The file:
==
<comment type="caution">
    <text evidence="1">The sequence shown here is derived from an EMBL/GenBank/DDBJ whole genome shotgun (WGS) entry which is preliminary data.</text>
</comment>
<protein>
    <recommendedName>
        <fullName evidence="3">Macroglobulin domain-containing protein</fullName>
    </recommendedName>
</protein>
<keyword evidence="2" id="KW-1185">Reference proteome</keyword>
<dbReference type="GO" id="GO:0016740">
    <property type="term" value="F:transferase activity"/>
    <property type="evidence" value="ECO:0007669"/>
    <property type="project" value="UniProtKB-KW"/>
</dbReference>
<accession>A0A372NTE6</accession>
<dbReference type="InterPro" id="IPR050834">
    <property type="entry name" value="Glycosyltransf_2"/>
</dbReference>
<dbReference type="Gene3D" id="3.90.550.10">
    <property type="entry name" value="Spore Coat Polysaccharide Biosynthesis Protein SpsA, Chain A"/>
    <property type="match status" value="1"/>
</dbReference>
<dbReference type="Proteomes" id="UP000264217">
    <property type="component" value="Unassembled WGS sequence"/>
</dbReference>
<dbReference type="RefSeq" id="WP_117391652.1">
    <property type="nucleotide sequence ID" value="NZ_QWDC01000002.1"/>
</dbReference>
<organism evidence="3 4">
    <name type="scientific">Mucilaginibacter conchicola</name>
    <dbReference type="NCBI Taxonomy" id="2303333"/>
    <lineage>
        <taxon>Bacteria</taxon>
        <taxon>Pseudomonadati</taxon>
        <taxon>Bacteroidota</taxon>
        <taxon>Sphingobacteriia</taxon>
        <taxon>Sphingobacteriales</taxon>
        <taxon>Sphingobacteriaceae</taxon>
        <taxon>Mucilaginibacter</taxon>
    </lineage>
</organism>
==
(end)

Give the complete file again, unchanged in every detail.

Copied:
<comment type="caution">
    <text evidence="1">The sequence shown here is derived from an EMBL/GenBank/DDBJ whole genome shotgun (WGS) entry which is preliminary data.</text>
</comment>
<protein>
    <recommendedName>
        <fullName evidence="3">Macroglobulin domain-containing protein</fullName>
    </recommendedName>
</protein>
<keyword evidence="2" id="KW-1185">Reference proteome</keyword>
<dbReference type="GO" id="GO:0016740">
    <property type="term" value="F:transferase activity"/>
    <property type="evidence" value="ECO:0007669"/>
    <property type="project" value="UniProtKB-KW"/>
</dbReference>
<accession>A0A372NTE6</accession>
<dbReference type="InterPro" id="IPR050834">
    <property type="entry name" value="Glycosyltransf_2"/>
</dbReference>
<dbReference type="Gene3D" id="3.90.550.10">
    <property type="entry name" value="Spore Coat Polysaccharide Biosynthesis Protein SpsA, Chain A"/>
    <property type="match status" value="1"/>
</dbReference>
<dbReference type="Proteomes" id="UP000264217">
    <property type="component" value="Unassembled WGS sequence"/>
</dbReference>
<dbReference type="RefSeq" id="WP_117391652.1">
    <property type="nucleotide sequence ID" value="NZ_QWDC01000002.1"/>
</dbReference>
<organism evidence="3 4">
    <name type="scientific">Mucilaginibacter conchicola</name>
    <dbReference type="NCBI Taxonomy" id="2303333"/>
    <lineage>
        <taxon>Bacteria</taxon>
        <taxon>Pseudomonadati</taxon>
        <taxon>Bacteroidota</taxon>
        <taxon>Sphingobacteriia</taxon>
        <taxon>Sphingobacteriales</taxon>
        <taxon>Sphingobacteriaceae</taxon>
        <taxon>Mucilaginibacter</taxon>
    </lineage>
</organism>